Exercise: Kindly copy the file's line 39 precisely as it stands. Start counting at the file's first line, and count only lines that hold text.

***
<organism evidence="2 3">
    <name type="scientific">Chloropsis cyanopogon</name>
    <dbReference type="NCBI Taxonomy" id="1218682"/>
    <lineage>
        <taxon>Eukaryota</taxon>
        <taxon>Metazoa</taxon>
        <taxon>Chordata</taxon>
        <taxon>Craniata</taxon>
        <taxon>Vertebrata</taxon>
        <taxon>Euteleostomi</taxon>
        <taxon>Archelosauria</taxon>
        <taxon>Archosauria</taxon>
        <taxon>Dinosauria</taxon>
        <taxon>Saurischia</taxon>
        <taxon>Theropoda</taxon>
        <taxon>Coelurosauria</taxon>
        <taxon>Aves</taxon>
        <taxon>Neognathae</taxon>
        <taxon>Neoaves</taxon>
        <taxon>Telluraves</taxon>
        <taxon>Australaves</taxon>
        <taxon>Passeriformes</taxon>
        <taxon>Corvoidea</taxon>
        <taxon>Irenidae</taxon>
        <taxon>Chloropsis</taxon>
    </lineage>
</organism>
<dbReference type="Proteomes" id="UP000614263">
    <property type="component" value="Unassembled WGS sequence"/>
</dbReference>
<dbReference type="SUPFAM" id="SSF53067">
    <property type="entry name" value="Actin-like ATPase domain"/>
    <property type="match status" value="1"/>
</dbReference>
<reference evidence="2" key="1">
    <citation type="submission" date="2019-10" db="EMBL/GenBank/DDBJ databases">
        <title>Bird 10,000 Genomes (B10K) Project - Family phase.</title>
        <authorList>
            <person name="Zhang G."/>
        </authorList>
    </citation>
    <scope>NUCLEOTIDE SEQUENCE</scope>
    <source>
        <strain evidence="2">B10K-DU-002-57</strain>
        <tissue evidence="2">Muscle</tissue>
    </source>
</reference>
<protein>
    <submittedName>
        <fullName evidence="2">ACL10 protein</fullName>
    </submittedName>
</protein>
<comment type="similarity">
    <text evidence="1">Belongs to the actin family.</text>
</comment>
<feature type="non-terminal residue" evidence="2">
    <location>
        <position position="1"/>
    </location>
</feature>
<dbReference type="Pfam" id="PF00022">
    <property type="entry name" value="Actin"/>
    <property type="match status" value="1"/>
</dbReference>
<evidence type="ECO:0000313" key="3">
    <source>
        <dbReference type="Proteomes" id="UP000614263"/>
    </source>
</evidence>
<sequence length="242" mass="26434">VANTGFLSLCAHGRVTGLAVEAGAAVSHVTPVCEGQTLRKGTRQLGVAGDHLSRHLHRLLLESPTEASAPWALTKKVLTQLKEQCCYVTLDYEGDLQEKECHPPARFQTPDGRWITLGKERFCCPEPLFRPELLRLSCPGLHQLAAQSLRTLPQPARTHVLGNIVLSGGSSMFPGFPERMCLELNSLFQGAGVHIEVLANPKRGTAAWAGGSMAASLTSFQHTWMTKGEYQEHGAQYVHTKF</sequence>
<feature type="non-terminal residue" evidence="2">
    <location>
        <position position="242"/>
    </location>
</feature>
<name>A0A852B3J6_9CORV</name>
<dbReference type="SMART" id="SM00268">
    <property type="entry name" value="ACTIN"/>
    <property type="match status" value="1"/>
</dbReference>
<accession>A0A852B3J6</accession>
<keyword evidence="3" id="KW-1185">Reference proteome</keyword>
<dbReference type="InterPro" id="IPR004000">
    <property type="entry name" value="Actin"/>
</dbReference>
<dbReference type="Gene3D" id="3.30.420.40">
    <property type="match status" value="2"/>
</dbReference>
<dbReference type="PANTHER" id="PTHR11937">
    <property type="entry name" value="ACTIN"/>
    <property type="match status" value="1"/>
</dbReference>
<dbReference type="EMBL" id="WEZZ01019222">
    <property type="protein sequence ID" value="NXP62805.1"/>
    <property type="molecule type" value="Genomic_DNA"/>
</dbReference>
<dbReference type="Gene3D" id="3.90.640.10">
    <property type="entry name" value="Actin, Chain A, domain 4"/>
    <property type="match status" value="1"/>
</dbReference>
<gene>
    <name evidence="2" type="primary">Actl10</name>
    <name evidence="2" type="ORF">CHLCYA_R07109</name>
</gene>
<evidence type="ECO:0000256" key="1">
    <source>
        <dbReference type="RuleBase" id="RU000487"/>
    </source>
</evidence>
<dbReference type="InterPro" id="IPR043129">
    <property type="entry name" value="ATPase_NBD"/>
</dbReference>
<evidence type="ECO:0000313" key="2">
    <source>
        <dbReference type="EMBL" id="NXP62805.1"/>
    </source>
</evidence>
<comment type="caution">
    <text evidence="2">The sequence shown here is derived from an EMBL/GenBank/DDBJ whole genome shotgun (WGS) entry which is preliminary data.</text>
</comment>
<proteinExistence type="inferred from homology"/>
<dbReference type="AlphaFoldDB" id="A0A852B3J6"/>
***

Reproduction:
            <person name="Zhang G."/>